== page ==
Academy Award winning actress Patty Duke has died at the age of 69. The cause of death was sepsis due to a “ruptured intestine.”
Duke won that Academy Award playing the roll of Helen Keller in the 1962, The Miracle Worker. She had previously played the role on Broadway. After her win she starred on a TV sitcom called The Patty Duke Show, in which she played both “identical twin cousins” Patty and Cathy Lane. Patty Lane was “all-American” while cousin Cathy a “proper Brit.” She went on to play more mature roles such as Neely O’Hara in Valley of the Dolls.
In 1997, she played the role of Annie Sullivan in The Miracle Worker, and in later years had parts in Glee and on the Nickelodeon show Liv and Maddie. She was married to actor John Astin (who played the Gomez in the original Addams Family) and was mother to Sean Astin (of Hobbit fame), McKenzie Astin and Kevin Pearce.
The term “ruptured intestine” is a layman term for what is usually a perforation (hole) in the intestines. The hole can be anywhere in the gastrointestines, including the esophagus, stomach, small intestine, large bowel, rectum, or gallbladder.
Gastrointestinal perforation can be caused by a variety of illnesses. These include:
Perforation of the intestine causes the contents of the intestines to leak into the abdominal cavity, into a space called the peritoneum. The peritoneum is the serous membrane that forms the lining of the abdominal cavity. It covers most of the intra-abdominal organs, and is composed of a layer of mesothelium supported by a thin layer of connective tissue. The peritoneum supports the abdominal organs and serves as a conduit for their blood vessels, lymph vessels, and nerves. Under normal conditions, the peritoneum is a sterile space.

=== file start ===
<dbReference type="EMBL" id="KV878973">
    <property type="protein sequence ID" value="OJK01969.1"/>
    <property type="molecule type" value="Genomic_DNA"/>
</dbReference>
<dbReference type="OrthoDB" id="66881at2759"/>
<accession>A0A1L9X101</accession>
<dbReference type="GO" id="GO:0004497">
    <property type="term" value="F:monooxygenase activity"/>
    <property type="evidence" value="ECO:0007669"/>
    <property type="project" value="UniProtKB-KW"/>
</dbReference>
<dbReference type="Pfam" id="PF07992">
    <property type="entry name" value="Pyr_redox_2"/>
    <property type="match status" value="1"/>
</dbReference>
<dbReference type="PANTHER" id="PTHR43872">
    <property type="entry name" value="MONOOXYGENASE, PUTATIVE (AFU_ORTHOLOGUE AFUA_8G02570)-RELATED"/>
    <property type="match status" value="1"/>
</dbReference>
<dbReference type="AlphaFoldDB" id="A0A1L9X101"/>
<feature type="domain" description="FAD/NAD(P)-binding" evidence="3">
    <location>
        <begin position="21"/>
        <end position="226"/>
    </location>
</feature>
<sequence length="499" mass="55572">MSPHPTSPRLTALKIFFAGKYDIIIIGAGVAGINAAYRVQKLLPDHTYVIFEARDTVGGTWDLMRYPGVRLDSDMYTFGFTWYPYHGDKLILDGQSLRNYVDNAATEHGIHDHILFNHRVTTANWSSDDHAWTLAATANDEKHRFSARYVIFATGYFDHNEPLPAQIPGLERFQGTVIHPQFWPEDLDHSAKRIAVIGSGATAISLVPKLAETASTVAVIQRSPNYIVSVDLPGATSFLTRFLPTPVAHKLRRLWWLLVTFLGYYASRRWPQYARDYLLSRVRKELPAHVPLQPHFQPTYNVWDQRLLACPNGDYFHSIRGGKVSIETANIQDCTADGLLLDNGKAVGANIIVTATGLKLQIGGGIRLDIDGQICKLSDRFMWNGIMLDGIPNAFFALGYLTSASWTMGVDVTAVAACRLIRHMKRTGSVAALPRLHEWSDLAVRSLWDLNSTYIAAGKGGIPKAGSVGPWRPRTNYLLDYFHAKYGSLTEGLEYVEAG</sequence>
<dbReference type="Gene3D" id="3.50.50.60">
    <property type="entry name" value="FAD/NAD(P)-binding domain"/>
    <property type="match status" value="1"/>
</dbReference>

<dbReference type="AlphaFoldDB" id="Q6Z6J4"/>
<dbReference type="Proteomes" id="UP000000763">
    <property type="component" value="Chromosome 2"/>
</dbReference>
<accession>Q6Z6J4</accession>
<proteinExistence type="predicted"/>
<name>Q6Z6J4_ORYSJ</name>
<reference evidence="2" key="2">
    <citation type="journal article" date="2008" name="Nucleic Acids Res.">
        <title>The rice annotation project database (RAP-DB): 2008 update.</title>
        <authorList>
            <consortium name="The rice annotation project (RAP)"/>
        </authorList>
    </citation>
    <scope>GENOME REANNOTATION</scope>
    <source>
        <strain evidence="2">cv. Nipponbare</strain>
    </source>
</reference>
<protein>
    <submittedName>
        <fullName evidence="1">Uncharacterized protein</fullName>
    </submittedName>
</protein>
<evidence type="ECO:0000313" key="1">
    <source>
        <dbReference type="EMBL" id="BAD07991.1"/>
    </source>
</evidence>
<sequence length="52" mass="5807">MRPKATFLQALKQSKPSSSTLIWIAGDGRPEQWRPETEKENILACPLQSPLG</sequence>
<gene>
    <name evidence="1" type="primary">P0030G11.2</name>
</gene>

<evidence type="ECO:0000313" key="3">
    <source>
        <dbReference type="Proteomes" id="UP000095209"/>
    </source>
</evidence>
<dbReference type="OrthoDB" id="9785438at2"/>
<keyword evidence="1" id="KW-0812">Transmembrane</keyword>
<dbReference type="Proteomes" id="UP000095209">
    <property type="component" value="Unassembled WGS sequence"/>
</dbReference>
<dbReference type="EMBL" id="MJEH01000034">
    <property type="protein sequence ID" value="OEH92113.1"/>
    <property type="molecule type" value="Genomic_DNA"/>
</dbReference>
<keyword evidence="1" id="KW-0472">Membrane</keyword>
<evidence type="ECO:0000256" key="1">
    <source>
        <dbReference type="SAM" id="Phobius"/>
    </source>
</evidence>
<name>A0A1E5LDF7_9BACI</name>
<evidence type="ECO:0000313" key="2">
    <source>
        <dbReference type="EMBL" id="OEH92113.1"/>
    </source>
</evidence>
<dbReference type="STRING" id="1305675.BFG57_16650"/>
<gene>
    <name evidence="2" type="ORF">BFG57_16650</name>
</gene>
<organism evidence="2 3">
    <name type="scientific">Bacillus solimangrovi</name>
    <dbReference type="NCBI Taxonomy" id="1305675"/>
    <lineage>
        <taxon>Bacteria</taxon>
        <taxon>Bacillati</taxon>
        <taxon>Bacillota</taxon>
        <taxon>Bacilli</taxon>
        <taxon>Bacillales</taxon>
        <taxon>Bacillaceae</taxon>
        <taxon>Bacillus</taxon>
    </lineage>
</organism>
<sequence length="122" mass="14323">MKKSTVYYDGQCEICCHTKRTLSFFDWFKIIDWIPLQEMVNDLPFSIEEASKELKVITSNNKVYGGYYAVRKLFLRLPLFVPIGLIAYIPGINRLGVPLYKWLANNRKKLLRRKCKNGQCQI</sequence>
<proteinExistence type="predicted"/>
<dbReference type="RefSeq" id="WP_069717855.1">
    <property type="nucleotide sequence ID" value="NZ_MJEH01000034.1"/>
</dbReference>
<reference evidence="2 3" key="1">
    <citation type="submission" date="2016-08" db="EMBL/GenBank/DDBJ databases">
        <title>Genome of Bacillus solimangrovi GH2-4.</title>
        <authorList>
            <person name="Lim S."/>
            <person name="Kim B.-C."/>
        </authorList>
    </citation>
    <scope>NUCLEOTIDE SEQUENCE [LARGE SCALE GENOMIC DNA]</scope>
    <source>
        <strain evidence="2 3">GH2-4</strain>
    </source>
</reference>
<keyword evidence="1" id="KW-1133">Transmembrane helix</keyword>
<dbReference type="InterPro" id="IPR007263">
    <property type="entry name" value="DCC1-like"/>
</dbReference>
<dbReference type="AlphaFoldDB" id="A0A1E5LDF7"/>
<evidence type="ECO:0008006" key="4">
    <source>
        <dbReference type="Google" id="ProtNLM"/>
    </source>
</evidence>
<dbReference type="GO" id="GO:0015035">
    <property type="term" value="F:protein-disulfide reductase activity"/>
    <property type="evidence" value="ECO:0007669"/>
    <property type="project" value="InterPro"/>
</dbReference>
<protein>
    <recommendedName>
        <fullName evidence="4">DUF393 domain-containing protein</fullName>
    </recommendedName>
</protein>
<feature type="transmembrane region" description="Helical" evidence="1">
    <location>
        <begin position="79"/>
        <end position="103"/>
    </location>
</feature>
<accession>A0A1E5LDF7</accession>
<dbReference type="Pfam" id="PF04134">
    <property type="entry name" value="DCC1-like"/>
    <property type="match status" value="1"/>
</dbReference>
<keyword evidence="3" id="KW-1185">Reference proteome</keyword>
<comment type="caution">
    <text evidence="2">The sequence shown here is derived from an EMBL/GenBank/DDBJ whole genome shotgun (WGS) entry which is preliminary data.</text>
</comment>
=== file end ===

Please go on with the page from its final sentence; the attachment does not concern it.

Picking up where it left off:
A hole in the intestine can allow bacteria, bile, stomach acid, partially digested food and stool to enter the abdominal cavity and causes a serious infection called peritonitis.
Symptoms may include:
Intestinal perforation is a medical emergency, and needs to be vigorously treated with antibiotics to prevent bacteria from getting into the bloodstream. This is called bacteremia. If the number of bacteria is small, the body’s immune system can take care of it. However, if the number is higher or if the organism is more virulent (likely to cause disease), then the patient has sepsis, or septicemia. Septicemia can begin with spiking fevers, chills, rapid breathing, and rapid heart rate. The person looks very ill.
The symptoms can rapidly progress to shock with fever or decreased body temperature (hypothermia), falling blood pressure, confusion or other changes in mental status, and blood clotting problems. Low blood pressure can lead to organ shut down, such as kidney and liver failure.
Treatment requires hospitalization, often in an intensive care unit. Fluids and medicines are given by an IV to maintain the blood pressure. Oxygen will be given. Antibiotics are used to treat the infection. Plasma or other blood products may be given to correct any clotting abnormalities.